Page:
Our All Star Reserves came back from an excellent trip to Copenhagen at the start of November! They played both Copenhagen Roller Derby and Malmo's Crime City, in the one day! They did amazing for being pitted against such tough teams! So many giants. Hipster hostels. Team hang outs. Christmas. I think we can say it was still a successful trip!
And now the Reserves have a couple more games in the new year! In January they will be taking on Dresden Roller Derby at home, and we can’t wait! And then another in March!
The new rosters have also been announced, and the All Stars themselves have started training in time for, yes, THE BIG O! This is a fantastic opportunity and an amazing tournament. SO many amazing teams will also be there! Even the other ARRG (Arch Rival Roller Girls). And whether you can make it over to Portland (we wish), or can cheer and support from here, there is SUCH EXCITEMENT.
This year has seen another uptick in the number of new leagues in Scotland, with both Helgin Roller Derby and Wee County Roller Derby joining the ranks of Inverness City, Fair City, Ayrshire and Doonhame Derby Dolls as leagues making the journey towards their first public bout. As traditional, we're covering all of these leagues together in a Review of the Year, as usually bouts are a big part of what the bouting leagues cover about in their own articles. Since we have so many non-bouting leagues this year, however, we're splitting this article over several pages for readability - click the links at the bottom of each page to move between them.
Every league forms its own relationships with the wider derby community when starting out, but some of our non-bouting leagues have developed particularly close ties. Inverness City Roller Derby were very happy that Helgin Roller Derby started up nearby in Elgin, and the two have been combining resources: "Helgin are fantastic and are growing so fast. We try to go through as often as possible to coach them and help them with anything they may need help with and they often come through to us for a session and with such a big turn out at these sessions it boosts team morale."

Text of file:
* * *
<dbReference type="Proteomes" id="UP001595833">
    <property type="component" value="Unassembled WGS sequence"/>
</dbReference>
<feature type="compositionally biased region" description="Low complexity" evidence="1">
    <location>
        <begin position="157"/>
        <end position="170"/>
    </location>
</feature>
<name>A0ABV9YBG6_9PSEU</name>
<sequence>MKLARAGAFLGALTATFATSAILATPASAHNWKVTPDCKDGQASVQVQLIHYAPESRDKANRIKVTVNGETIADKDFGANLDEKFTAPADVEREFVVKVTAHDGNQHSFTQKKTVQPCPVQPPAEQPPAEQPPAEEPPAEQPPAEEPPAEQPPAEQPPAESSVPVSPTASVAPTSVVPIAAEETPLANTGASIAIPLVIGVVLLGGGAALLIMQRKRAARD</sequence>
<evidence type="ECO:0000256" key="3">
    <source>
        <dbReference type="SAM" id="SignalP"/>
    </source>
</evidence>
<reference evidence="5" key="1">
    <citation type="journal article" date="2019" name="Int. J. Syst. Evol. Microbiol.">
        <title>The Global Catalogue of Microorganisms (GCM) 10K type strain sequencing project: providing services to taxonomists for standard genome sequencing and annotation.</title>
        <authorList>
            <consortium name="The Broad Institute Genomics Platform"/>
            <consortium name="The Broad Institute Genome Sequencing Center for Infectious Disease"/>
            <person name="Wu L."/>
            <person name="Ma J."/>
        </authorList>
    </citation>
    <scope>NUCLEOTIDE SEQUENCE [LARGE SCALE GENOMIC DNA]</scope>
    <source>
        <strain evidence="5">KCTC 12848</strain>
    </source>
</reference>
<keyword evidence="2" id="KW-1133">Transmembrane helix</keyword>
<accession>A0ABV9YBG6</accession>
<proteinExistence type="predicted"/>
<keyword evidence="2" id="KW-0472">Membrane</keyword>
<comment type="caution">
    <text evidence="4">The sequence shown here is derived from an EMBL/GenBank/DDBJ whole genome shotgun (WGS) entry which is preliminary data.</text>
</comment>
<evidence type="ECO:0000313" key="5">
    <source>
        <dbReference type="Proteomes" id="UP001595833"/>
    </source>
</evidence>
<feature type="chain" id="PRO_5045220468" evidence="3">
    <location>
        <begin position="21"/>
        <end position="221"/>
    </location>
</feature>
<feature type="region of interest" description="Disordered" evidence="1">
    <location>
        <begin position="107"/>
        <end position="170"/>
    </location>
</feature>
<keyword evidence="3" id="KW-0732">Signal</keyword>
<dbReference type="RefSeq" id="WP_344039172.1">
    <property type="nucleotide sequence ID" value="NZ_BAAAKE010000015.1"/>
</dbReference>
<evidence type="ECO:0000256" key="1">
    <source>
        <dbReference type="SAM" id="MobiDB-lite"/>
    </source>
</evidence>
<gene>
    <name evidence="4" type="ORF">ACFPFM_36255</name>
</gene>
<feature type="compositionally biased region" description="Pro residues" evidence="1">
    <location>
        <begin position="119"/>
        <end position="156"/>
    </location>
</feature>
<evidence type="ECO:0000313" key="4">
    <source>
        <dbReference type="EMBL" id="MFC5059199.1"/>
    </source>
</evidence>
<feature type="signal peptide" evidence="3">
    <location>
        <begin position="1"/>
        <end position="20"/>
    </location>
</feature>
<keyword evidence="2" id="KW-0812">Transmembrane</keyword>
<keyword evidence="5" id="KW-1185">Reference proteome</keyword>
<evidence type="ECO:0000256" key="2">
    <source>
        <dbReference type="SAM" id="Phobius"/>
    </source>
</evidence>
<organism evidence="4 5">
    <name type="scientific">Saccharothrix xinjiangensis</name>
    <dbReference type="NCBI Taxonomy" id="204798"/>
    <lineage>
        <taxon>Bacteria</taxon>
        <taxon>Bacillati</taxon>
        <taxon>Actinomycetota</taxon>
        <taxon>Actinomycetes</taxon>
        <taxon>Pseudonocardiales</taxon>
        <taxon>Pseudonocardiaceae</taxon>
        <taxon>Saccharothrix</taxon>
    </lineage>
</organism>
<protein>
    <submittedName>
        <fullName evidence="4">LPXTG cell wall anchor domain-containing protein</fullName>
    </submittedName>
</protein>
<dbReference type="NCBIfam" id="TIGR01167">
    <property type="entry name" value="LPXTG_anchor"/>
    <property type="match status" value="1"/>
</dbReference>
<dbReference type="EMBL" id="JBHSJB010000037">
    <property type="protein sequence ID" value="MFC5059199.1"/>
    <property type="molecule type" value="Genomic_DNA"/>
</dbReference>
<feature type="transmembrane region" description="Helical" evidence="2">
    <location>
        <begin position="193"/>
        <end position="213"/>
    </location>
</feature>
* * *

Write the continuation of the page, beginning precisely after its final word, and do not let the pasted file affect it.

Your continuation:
Power of Scotland's PudZ, selfie with combined Inverness and Helgin skaters.
Helgin are equally happy with the relationship, as they benefit from ICRD's experience and numbers. "All of our skaters rave about Nat from ICRD’s sessions for days afterwards – she really works us hard and we learn a lot! […] We’re looking to link up with ICRD at least once a month in 2016, so that we can all get a bit more contact and pack skills practice – something that can prove difficult if you’ve got a session with low numbers." Of course, Helgin have also been keeping up their connections with the team to the East of them, and Granite City have been as supportive as they were at Helgin's founding, even donating kit and support for their fresh meat sessions. The Brawlermen also donated Power of Scotland's PudZ for a training session, "Our session with PudZ from Power of Scotland was brilliant – it was our first proper session where we got to practice game tactics and we learned so much!", which also included ICRD, "we had PudZ from POS run a session on walls and pack work which was also tremendously good fun."